* World shares slide China economic plans lacks detail
* Dollar edges toward 100 yen on Fed taper speculation
* U.S. Treasury yields extend gains, Bunds follow
* Firmer dollar keeps commodities under pressure
By Richard Hubbard
LONDON, Nov 12 (Reuters) - China’s plan to broaden economic reforms failed to give a lift to world shares on Tuesday as higher U.S. government bond yields and growing talk the Federal Reserve will soon scale back its stimulus weighed on sentiment.
U.S. stock index futures pointed to further weakness ahead on Wall Street where investors were looking for policy clues from a number of Fed speakers.
China’s leaders promised to deepen economic reforms and let markets play a bigger role in resource allocation in a new policy blueprint unveiled at the end of a four-day meeting of key officials from the ruling Communist Party.
“They are looking to break away from government control, allowing the markets to take the lead,” said Dong Tao, chief regional economist for Non-Japan Asia at Credit Suisse.
“This is a revolutionary philosophy, by Chinese standards.”
However, the government communique contained little to shift the market’s attention away from its preoccupation with the timing of the Fed’s next policy steps, prompting world shares to edge lower after two days of gains.
The speculation that the Fed could soon begin to taper its $85 billion-a-month in bond buying has grown since last week’s surprisingly strong U.S. jobs data, driving the dollar closer to 100 yen and lifting it toward a two-month peak against a basket of major currencies.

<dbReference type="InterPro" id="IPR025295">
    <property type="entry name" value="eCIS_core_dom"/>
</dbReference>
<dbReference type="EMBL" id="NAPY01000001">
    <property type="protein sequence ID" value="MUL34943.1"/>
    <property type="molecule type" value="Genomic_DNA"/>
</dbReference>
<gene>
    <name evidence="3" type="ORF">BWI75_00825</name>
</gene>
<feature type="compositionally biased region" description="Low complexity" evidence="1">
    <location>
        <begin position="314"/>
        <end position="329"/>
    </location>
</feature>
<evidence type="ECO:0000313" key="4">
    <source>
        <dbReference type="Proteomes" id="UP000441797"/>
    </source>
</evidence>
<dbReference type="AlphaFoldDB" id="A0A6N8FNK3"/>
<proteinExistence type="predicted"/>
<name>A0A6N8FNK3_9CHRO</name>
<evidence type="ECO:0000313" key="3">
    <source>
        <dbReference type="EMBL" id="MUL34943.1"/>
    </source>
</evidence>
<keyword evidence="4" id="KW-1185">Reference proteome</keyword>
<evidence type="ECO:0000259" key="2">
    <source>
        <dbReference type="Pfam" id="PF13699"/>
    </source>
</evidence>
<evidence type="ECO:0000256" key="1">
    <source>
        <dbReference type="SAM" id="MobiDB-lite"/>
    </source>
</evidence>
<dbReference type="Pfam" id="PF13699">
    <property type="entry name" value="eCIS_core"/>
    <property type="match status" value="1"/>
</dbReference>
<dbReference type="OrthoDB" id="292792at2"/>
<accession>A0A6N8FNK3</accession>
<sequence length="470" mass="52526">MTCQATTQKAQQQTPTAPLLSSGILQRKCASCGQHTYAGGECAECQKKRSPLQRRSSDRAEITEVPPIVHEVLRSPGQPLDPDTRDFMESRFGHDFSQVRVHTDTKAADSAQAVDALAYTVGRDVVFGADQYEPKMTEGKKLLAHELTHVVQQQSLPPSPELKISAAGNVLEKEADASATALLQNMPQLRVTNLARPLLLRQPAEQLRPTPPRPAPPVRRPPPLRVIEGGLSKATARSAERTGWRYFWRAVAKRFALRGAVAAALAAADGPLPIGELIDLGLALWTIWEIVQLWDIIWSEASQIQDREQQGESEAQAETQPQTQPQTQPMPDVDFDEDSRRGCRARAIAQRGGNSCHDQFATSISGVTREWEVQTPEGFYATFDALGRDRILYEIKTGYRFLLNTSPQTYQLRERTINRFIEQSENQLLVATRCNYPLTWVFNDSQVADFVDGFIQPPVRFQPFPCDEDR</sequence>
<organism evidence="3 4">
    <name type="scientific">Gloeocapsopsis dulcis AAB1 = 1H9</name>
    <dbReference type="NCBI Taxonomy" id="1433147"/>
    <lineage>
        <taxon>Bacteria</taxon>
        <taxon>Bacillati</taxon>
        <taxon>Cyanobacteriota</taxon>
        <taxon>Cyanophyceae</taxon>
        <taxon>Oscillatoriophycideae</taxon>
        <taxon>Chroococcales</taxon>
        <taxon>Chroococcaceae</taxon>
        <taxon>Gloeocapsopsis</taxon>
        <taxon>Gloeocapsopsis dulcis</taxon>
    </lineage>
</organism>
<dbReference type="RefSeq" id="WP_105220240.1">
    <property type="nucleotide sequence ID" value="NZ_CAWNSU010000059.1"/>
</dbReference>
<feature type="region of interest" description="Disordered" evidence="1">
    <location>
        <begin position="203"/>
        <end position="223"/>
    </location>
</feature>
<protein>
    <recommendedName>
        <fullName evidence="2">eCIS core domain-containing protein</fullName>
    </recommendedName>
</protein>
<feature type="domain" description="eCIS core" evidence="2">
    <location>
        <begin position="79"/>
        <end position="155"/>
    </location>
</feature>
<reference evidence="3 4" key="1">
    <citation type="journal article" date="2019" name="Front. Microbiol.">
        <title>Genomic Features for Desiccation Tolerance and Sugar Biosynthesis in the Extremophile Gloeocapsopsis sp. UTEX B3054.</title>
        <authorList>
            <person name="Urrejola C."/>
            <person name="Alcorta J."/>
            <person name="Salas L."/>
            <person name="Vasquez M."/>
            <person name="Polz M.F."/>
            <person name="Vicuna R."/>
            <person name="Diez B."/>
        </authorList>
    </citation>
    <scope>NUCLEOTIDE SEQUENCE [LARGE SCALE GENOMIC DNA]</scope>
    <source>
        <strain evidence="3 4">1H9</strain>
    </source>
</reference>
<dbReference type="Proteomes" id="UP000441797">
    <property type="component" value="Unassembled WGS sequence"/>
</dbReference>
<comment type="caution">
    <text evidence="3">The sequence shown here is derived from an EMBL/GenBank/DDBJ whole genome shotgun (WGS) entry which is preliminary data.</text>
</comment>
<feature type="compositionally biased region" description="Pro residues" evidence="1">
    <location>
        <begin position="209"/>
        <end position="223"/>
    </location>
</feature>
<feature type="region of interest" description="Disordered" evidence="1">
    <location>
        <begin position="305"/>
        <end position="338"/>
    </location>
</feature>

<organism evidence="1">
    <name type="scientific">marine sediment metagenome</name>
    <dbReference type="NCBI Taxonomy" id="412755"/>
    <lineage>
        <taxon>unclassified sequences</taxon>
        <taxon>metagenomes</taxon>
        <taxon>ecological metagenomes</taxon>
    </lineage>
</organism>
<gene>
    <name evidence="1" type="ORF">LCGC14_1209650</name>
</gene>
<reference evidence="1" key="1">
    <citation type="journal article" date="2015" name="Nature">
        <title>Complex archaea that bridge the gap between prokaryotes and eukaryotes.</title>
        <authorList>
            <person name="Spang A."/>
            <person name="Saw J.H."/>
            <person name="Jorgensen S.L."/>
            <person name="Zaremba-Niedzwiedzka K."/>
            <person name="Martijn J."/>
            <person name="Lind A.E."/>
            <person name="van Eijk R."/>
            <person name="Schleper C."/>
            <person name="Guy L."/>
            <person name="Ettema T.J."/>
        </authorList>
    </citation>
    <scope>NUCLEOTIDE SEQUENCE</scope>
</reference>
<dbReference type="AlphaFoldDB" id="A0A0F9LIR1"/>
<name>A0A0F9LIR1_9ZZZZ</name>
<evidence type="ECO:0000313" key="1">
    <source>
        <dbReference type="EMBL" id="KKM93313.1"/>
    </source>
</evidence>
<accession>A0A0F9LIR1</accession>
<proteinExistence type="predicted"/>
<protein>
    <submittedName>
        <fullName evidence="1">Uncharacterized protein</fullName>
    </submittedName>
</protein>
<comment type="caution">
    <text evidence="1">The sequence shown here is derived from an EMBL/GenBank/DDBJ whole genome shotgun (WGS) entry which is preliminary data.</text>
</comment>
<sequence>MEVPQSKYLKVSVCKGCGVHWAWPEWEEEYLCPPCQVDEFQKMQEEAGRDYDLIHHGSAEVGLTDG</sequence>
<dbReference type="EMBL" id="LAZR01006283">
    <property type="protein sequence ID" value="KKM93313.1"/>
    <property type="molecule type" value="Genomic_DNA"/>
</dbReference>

The prospect of an early policy shift has also caused a sharp rise in U.S Treasury yields as central banks in the euro zone and Japan pursue looser policies to help growth, widening the interest rate gap in favour of the dollar.
U.S. 10-year note yields were up 2 basis points at 2.76 percent in European trading.
Traders said if the benchmark U.S. yield stayed above 2.75 percent for a sustained period it could herald a move towards 3 percent, last seen in early September, when markets initially anticipated the Fed would begin to reduce its asset purchases.
German 10-year government bonds yields were being dragged higher by the move in Treasuries, rising 1.7 bps to 1.77 percent and close to levels seen just before the European Central Bank cut rates on Thursday.
A thin economic data calendar left the debt market awaiting speeches from Fed officials Dennis Lockhart and Narayana Kocherlakota for further hints on when the U.S. central bank might start trimming its $85 billion-a-month of bond-buying.
“It will be interesting to see whether they indicate more of a shift towards QE tapering starting in December or in January,” said Mathias van der Jeugt, a strategist at KBC.
Europe’s shares meanwhile were edging down from the five-year highs seen last week as low volumes and a weak run of corporate earnings results encouraged many investors to book some of the gains made in this year’s strong rally.
In the current earnings season about half of the Stoxx Europe 600 companies that have reported so far have missed profit forecasts, and nearly two-thirds have missed revenue forecasts, according to Thomson Reuters StarMine data.
“Some are getting nervous about the lack of volume so, if you’ve got any decent performance, you’re probably not going to get much more upside from here,” said Ioan Smith, managing director of KCG Europe.
Europe’s broad FTSEurofirst 300 index has risen nearly 14 percent this year helped by the ECB’s easier monetary policy and signs of a recovery across the crisis-hit region.
In commodity markets, China’s dominance as a consumer of many raw materials had kept markets in a cautious mood pending Beijing’s announcement though the firmer greenback was keeping prices of the dollar-denominated assets under pressure.
Three-month copper on the London Metal Exchange slipped 0.4 percent to $7,140 a tonne, while gold dropped 0.25 percent to $1,285 an ounce.
Brent crude oil gained in volatile trade to be above $106 a barrel, adding to its gains in previous two sessions as dealers awaited data on U.S. stock piles due out later.